From: Steve Schear (firstname.lastname@example.org)
Date: Fri Mar 03 2000 - 23:42:12 PST
At 11:46 AM 3/3/00 -0800, you wrote:
>At 09:56 AM 03/02/2000 -0500, Steven M. Bellovin wrote:
> >It is worth noting that some bans on running servers are based on
> >not the business model of the provider. In IP over cable systems, there is
> >much less bandwidth available upstream than downstream, and it's much more
> >expensive to add more upstream bandwidth than it is to add downstream
> >bandwidth. If you run a server, you're chewing up a lot of capacity, and
> >affecting your neighbors.
>Excite@Home's ban isn't really based on technology -
>it's using a policy against things that are easy to detect because
>they didn't have good bandwidth-limiting or bandwidth-measurement technology
>and would rather limit their users than resolve individual conflicts.
And that was because they preferred to use the LCD approach to manage their
networks. Even when a cable headend they controlled supported a rich QoS,
such as Com21's ComUNITY, they could/would not support these functions in
their provisioning and control scripts. The result is abuse by a few and
complaints by many.
>USWest apparently has a similar policy for consumer-priced DSL.
>Obviously they need to limit upstream volume (and the newer cable modems
>or head-ends are giving them more tools for that),
>but this not only limits the high-volume porn/warez/mp3 servers,
>and high-volume small-business email servers shipping Powerpoints,
>it also limits web servers with pictures of your kids and cats
>that will only ever be downloaded by your relatives,
>and it limits people who use SMTP email instead of POP3,
>or want to use SSH (or telnet) to log into their home machine from work.
VPNs can work well for this.
>They don't limit MS file-sharing servers - they recommend turning them off
>because they're terribly insecure, but they assume they'll be low volume.
>But they don't limit RealAudio or CU-SeeMe, which are real bandwidth hogs.
>It's a terribly counter-productive policy - the way to get 50 million users
>is for somebody to develop the killer app that makes always-on more useful.
>The way to do that is to let the current million users play around and find it
>(and just hope it isn't Napster :-), which means allowing light-weight
BTW, there are now open-Napster implementations. See http://www.napigator.com/
>The killer app may be a free thing, or a business, or a freeware that
>sells out to MSAOL for big bucks; the cable ISP should welcome all of them.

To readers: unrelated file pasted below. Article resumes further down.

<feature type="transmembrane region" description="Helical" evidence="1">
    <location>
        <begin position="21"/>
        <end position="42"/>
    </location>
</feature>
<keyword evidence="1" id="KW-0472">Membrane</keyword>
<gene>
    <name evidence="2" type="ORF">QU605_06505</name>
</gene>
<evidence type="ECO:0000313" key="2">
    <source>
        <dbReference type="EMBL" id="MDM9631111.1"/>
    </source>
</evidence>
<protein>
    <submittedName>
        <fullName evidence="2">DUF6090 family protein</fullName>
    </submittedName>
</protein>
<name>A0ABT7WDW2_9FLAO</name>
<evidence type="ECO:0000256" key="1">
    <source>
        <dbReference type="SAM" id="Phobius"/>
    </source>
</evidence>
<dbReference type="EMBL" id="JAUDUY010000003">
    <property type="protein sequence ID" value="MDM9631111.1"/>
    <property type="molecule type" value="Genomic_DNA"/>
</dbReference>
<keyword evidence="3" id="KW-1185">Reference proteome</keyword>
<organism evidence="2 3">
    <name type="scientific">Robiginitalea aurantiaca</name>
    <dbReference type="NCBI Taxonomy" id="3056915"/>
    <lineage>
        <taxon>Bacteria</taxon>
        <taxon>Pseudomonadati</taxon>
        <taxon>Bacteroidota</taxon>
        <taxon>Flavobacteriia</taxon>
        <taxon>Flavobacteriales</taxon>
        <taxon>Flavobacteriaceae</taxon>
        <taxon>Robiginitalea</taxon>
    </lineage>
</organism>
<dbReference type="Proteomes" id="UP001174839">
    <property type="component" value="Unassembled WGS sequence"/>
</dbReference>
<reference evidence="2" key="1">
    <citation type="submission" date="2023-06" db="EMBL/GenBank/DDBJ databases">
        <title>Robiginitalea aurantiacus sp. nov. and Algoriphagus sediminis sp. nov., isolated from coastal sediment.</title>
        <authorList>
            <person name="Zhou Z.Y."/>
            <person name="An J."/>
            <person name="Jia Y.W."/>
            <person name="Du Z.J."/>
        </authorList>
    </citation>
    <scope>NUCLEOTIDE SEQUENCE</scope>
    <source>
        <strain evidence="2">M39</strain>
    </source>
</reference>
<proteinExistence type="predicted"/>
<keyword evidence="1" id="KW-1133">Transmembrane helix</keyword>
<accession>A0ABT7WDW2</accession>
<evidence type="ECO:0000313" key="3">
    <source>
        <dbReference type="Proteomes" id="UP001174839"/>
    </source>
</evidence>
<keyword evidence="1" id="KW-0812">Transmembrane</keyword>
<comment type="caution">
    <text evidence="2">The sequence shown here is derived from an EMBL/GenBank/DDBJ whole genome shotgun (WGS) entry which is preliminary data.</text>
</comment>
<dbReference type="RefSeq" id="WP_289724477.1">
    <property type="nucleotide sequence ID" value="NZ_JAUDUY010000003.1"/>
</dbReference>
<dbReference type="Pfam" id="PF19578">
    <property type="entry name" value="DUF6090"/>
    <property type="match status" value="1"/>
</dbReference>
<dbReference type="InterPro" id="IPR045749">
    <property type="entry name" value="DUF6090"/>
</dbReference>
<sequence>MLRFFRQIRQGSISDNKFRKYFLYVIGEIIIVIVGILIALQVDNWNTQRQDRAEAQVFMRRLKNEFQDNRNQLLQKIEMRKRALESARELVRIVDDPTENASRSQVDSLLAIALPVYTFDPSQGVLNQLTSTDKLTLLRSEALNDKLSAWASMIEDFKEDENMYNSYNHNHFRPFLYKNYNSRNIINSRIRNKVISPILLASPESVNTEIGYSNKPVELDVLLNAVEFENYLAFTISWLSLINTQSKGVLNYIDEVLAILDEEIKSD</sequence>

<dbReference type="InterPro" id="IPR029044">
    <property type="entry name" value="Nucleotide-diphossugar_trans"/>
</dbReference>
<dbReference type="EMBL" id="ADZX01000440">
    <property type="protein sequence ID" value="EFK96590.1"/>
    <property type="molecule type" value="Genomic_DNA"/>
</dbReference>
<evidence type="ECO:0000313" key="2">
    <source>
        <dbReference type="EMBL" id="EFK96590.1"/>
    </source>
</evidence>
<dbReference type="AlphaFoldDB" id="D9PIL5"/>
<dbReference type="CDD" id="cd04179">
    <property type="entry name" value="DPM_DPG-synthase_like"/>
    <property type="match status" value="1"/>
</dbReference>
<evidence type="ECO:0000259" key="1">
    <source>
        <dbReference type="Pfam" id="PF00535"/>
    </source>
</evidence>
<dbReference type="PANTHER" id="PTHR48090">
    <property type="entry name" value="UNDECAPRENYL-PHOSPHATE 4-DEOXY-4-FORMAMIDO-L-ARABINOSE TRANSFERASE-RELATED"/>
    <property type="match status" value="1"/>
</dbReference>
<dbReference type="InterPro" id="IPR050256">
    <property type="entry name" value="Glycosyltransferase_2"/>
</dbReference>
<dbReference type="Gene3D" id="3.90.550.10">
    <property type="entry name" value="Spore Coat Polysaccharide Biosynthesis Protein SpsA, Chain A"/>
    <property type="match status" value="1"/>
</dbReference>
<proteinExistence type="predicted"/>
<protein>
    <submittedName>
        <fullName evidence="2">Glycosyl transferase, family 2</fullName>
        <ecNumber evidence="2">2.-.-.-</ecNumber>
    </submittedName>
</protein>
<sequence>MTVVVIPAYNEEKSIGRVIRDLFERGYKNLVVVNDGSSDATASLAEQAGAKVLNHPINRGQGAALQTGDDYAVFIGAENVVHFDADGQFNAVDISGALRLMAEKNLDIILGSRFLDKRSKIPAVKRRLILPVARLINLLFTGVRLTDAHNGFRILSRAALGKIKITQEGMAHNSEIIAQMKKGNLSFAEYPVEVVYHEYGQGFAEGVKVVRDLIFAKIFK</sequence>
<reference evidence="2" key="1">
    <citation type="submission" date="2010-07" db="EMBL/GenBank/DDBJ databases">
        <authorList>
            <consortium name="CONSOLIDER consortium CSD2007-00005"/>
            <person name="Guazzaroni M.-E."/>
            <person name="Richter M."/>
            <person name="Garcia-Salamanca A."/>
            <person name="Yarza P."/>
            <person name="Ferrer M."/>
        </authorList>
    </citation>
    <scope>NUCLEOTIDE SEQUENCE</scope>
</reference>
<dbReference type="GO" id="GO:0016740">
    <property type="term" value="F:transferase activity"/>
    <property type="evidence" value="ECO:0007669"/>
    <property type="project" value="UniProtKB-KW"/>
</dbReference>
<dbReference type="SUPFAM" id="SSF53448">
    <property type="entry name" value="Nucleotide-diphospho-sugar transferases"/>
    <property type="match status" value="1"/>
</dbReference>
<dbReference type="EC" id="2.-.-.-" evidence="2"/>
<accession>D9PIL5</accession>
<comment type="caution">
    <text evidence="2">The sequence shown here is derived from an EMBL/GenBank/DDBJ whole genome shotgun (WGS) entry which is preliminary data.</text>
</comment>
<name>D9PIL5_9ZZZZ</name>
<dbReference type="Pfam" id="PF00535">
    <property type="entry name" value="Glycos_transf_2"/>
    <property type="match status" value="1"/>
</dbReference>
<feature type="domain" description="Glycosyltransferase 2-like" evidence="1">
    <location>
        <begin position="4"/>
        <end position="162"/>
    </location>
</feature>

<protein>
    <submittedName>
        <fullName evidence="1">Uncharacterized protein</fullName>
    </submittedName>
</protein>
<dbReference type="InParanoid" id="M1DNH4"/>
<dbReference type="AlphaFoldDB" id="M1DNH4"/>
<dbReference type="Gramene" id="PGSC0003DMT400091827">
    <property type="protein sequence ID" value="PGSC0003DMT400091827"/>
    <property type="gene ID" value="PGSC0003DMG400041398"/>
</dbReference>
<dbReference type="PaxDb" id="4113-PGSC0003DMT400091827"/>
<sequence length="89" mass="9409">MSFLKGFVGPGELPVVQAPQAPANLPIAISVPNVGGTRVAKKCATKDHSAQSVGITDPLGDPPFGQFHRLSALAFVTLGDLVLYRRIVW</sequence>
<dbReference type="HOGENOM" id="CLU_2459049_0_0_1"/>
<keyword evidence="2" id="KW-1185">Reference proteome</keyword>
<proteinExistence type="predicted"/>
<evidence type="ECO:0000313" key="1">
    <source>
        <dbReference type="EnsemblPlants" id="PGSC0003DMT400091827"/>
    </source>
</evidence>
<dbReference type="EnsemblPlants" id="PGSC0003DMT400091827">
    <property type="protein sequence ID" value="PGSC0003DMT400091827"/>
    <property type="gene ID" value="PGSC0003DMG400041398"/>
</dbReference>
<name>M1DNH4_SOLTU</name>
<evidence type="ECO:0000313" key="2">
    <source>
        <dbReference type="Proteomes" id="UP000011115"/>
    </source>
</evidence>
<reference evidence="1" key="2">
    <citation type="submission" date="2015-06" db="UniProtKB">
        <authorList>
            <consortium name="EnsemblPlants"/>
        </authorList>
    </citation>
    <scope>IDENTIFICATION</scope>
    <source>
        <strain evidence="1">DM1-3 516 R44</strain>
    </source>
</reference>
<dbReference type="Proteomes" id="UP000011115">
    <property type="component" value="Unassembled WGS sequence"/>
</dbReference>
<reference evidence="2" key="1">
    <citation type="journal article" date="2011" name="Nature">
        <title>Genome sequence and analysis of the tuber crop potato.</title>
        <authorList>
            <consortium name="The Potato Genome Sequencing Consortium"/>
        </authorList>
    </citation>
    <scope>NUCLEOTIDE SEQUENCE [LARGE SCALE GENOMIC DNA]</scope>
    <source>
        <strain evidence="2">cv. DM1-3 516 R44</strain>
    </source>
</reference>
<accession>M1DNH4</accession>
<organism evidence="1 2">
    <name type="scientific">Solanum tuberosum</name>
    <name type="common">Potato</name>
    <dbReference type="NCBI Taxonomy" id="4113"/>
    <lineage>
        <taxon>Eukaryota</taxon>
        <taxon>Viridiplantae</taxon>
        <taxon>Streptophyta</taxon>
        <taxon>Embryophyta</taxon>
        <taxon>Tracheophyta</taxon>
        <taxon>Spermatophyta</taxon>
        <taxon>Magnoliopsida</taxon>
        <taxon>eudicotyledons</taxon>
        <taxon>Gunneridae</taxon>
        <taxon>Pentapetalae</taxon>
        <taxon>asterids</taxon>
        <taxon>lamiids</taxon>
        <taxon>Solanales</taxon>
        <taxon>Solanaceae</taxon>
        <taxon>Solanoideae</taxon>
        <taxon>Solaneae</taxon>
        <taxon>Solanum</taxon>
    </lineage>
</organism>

One of the killer apps is already available. Its called Dialpad. I allows
any Windows PC user to terminate a phone call to a U.S. phone for free,
talking as long as one wishes. (IP-IP connections are also supported.) I
know of several foreign residents who routinely use the service. One of
them, the Arab Emerates, has recently found the gov't controlled ISP
blocking connection to Dialpad's servers. It must already be hurting.
>The related technology issue is "so how much upstream load *do* they
>and "what tools does the system have for scalability and load limiting?".
>Julf's anon.penet.fi ran on a 64kbps line, but web service can be
>a much heavier load, especially if the system forwards pictures.
>I used to run a Crowds server when I had DSL, and it got very little load,
>but if Freenet catches on, it'll have more load, at least unless there
>are lots more users
>And David Honig wrote:
> >How many servers can dance on the head of a pin?
> >How many cable modem operators are pin heads?
>Yow! @Home has delayed cable modem service in my town yet another month :-)
> >What is the definition of 'server' in these contracts? In the law?
>None - it's whatever the sysadmin thinks it might be.
> >Restricting the use of the media should not be legal if the supplier has a
> >government-granted monopoly (as cable ISPs do, and DSL will if the CO isn't
>Cable ISPs haven't had granted monopolies in most places for a few years;
>there are FCC rules requiring towns to open access to the streets for
>competitive cable providers. In practice, they're usually monopolies,
>though overbuild carriers like RCN are starting to add competiting cable
> >Better to act and ask forgiveness then to ask permission first...
>Steve Shear also posted that cable ISPs don't enforce aggressively;
>they mainly respond to complaints. But unless they become universal
>(e.g. include an anonymizer with every copy of Apache),
>remailers, rewebbers and eternity servers are *guaranteed* to generate
>They'll obviously be abused by the usual spammers, harassers, and pranksters,
>but there are people who don't like anonymity and will do the
>Gary B*rn0re act of anonymously slandering themselves and complaining
>to the ISP to get the remailer shut down.
That's why only middleman remailers should be run from private
addresses. Leave the exits to Hotmail, as Ian Goldberg has shown.
>Steve Shear also replied that security and firewalls may be more important
>than the server-vs-client issue. I disagree, at least for cable modem users;
>getting cracked is annoying, but getting shut down hard means that
>you can't run the service\\\\\\\listener.
Fortunately one can put a little backbone into the ISP with a bit of
monkeywrenching. Cable networks are very fragile, especially the upstream
lasers. Inject a few volt p-t-p 25-45 MHz CW signal (using an inexpensive
Radio Shack signal generator) into your home cable system and the upstream
laser will immediately saturate. Make it intermittent and watch the fun begin.
This archive was generated by hypermail 2b29 : Fri Mar 03 2000 - 23:43:02 PST